a second sensor sensitive to second electromagnetic radiation having a second range of wavelengths different from the first electromagnetic radiation;
a first optical system for introducing electromagnetic radiation from an object to the first sensor;
a second optical system, different from the first optical system, for introducing the electromagnetic radiation from the object to the second sensor;
focus detection means for automatically detecting a focus condition of the second optical system based on an output of the second sensor; and
controller means responsive to the focus detection means for automatically controlling at least the first optical system so as to come into an in-focus condition relative to the object.
19. A radiation thermometer assembly comprising:
an optical system for imaging a target;
a first detector;
means for directing radiation from the target to the first detector for providing a temperature signal representative of the temperature of the target;
means responsive to the focus signal to calculate a focus condition signal;
means responsive to the temperature signal for automatically calculating a temperature of the target;
a second detector;
means for directing radiation from the target to the second detector for providing a focus signal representative of the focus state of the optical system relative to the target;
means responsive to the focus signal to calculate a focus condition signal;
means responsive to the focus condition signal to drive the optical system to an in-focus condition relative to the target; and
means for coordinating the temperature signal with the in-focus condition so that the optical system is first focused on the target and then subsequently the temperature signal is measured to calculate the temperature of the object.
20. The radiation thermometer assembly of claim 19, wherein the first detector has a first surface area for receiving radiation and the second detector has a second surface area for receiving radiation, the size of the second surface area is significantly larger than the first surface area.
21. The radiation thermometer assembly of claim 19, wherein the means for coordinating includes an auxiliary light that is projected on the target to provide radiation for the second detector.
22. The radiation thermometer assembly of claim 21 further including means for projecting the auxiliary light in a pattern image of varying contrasts.
23. The radiation thermometer assembly of claim 19, wherein the means responsive to the focus signal includes a table of values stored to provide relative in-focus positions for infrared radiation and visible light.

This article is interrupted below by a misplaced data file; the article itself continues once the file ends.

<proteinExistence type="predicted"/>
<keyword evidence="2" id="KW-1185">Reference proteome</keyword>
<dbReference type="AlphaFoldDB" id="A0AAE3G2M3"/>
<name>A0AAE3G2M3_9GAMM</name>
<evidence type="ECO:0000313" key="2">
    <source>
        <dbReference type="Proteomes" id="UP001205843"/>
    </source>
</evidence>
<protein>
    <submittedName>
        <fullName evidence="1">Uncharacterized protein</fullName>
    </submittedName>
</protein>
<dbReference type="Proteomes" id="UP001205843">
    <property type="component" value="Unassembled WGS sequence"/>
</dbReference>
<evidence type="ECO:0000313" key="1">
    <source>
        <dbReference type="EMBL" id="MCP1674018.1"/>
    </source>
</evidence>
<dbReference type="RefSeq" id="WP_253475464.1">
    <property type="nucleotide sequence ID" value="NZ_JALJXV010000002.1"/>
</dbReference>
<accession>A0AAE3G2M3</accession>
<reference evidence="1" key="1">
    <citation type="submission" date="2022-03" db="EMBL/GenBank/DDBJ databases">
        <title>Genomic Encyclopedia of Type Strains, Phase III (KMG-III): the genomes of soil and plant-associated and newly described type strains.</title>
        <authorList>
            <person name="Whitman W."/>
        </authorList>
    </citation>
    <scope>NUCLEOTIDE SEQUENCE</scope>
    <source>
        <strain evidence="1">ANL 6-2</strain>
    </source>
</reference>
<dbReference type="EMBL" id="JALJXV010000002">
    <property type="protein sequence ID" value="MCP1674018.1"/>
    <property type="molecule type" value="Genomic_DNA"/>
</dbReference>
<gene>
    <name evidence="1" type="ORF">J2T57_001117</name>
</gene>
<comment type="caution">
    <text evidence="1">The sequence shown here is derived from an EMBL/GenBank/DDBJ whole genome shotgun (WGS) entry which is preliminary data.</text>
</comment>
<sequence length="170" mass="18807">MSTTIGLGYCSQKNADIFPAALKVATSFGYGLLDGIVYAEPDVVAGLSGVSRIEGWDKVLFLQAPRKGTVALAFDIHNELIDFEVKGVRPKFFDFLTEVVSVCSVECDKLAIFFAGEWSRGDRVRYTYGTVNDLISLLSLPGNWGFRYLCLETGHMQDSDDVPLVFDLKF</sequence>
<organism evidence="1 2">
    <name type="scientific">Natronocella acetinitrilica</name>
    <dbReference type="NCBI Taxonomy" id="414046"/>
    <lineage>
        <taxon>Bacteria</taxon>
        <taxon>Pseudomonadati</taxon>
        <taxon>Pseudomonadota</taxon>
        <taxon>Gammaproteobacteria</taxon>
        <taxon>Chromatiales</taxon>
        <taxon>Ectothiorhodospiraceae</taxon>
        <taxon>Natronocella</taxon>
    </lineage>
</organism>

24. The radiation thermometer assembly of claim 19 further including a viewfinder optical system for permitting an operator to view the target through the optical system and adapter means connected to the optical system to enable a camera to be connected to the optical system.
25. The radiation thermometer assembly of claim 24 further including a display member mounted in the viewfinder optical system for providing a superimposed temperature output in combination with an image of the target.
26. The radiation thermometer assembly of claim 25 further including a camera connected to the adapter means to record the target image and superimposed temperature output.
27. The radiation thermometer assembly of claim 26 further including an auxiliary light for projecting a pattern on the target.
28. The radiation thermometer assembly of claim 27 further including a circuit means to coordinate temperature measurement with projection of the auxiliary light.
29. The radiation thermometer assembly of claim 28, wherein the means for automatically calculating a focus signal includes means for rotating the second detector.
30. The radiation thermometer assembly of claim 27 further including a plurality of detecting areas on the second detector and means for selecting from the detecting areas to generate a focus signal.
Description
BACKGROUND OF THE INVENTION AND RELATED ART STATEMENT

This invention relates to a measuring apparatus such as a radiation thermometer which, for example, receives infrared rays radiated from an object to be measured and measures the temperature of the object based on an amount of received infrared rays.